Within the United States Federal judicial system, there are three different court levels. The Supreme Court is the highest court in the United States and holds absolute authority in regard to legal matters in this country. However, most cases do not reach the Supreme Court. They may reach the U.S. Court of Appeals, if involved individuals petition to have the resulting verdicts reviewed by the Federal appellate court. In many instances, a Federal case will not advance further than the lowest court level: the U.S. District Court.
Throughout the country, there are many district courts responsible for overseeing Federal cases. Each District Court house that has been established in states throughout the country is part of the U.S. District Court system. These courts function to ensure that Federal violations are addressed in various locations throughout the nation. An individual who is charged with committing a Federal offense will be tried in his/her local District Court.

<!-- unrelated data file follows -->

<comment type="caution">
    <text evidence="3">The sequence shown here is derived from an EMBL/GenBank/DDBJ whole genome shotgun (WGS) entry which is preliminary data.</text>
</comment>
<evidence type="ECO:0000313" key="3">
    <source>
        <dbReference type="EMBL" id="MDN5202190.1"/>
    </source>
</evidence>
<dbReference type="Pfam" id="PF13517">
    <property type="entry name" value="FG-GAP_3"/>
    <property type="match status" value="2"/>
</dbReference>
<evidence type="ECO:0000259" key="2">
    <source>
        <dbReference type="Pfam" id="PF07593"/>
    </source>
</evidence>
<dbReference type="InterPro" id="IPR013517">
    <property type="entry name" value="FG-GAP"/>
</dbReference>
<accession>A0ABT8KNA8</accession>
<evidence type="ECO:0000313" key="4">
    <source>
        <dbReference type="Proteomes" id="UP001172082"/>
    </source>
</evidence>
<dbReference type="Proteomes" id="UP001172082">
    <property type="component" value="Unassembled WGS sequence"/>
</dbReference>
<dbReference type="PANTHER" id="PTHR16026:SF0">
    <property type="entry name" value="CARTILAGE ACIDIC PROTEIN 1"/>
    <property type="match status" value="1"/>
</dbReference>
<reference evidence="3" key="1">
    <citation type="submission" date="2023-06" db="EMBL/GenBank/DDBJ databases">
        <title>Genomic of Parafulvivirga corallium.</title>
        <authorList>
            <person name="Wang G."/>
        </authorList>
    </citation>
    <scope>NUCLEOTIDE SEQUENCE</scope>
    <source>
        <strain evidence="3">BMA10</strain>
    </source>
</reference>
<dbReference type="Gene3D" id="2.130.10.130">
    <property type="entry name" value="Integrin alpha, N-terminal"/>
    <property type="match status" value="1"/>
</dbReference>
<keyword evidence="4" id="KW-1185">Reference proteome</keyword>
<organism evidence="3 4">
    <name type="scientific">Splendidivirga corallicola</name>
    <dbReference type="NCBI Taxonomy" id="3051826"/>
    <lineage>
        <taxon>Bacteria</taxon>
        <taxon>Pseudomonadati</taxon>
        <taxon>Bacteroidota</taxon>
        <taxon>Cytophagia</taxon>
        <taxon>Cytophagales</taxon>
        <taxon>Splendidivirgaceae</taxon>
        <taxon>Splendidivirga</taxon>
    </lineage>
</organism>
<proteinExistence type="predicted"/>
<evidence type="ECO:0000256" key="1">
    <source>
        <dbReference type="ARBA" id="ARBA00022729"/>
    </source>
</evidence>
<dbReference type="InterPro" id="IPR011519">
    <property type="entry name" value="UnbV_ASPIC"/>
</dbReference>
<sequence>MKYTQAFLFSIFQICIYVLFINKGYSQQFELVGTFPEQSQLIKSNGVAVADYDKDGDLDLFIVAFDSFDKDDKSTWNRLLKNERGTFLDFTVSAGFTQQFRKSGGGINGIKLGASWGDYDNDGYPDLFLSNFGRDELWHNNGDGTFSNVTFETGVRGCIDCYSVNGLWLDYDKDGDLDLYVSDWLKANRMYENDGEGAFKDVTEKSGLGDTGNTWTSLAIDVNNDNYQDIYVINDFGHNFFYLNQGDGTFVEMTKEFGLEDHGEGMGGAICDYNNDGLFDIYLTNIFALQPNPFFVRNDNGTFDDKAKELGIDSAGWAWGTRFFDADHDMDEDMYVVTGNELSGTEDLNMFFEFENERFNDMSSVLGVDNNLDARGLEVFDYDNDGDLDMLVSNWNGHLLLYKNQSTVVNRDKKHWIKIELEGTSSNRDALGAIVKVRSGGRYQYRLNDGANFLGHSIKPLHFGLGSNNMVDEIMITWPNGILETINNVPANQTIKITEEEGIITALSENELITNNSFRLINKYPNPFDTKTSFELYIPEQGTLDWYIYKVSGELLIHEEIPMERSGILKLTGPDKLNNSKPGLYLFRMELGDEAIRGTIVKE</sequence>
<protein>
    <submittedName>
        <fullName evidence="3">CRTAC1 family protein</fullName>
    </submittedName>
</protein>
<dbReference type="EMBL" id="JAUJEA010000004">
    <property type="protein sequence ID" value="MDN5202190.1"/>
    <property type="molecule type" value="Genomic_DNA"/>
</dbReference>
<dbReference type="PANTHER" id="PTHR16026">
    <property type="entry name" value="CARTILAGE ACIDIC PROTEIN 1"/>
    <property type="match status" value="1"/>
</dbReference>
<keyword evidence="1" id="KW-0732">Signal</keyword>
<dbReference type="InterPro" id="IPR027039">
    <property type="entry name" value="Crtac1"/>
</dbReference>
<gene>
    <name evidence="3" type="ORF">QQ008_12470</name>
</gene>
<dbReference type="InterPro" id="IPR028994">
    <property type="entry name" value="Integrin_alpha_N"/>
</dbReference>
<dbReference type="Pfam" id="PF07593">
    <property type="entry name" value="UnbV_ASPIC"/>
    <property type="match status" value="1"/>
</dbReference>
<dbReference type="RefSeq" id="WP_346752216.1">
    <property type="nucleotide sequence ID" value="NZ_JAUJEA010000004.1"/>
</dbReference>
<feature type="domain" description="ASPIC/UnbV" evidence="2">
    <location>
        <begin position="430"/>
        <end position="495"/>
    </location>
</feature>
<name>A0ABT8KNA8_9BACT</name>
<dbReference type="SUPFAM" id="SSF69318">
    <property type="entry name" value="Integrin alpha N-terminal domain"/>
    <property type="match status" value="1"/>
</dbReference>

In general, district courts maintain jurisdiction over all types of Federal cases. However, there are some exceptions to this standard. For example, bankruptcy cases are heard in individual bankruptcy courts. Bankruptcy courts function as separate and independent units within the District Court system. Though these courts are considered to be types of district courts, they operate independently of local Federal district courts. A bankruptcy court possesses limited jurisdiction and only presides over bankruptcy cases, while a District Court maintains general jurisdiction and hears various different types of cases. In addition to the Federal district courts, the United States Government maintains two additional trial courts: The United States Court of Federal Claims and the Court of International Trade.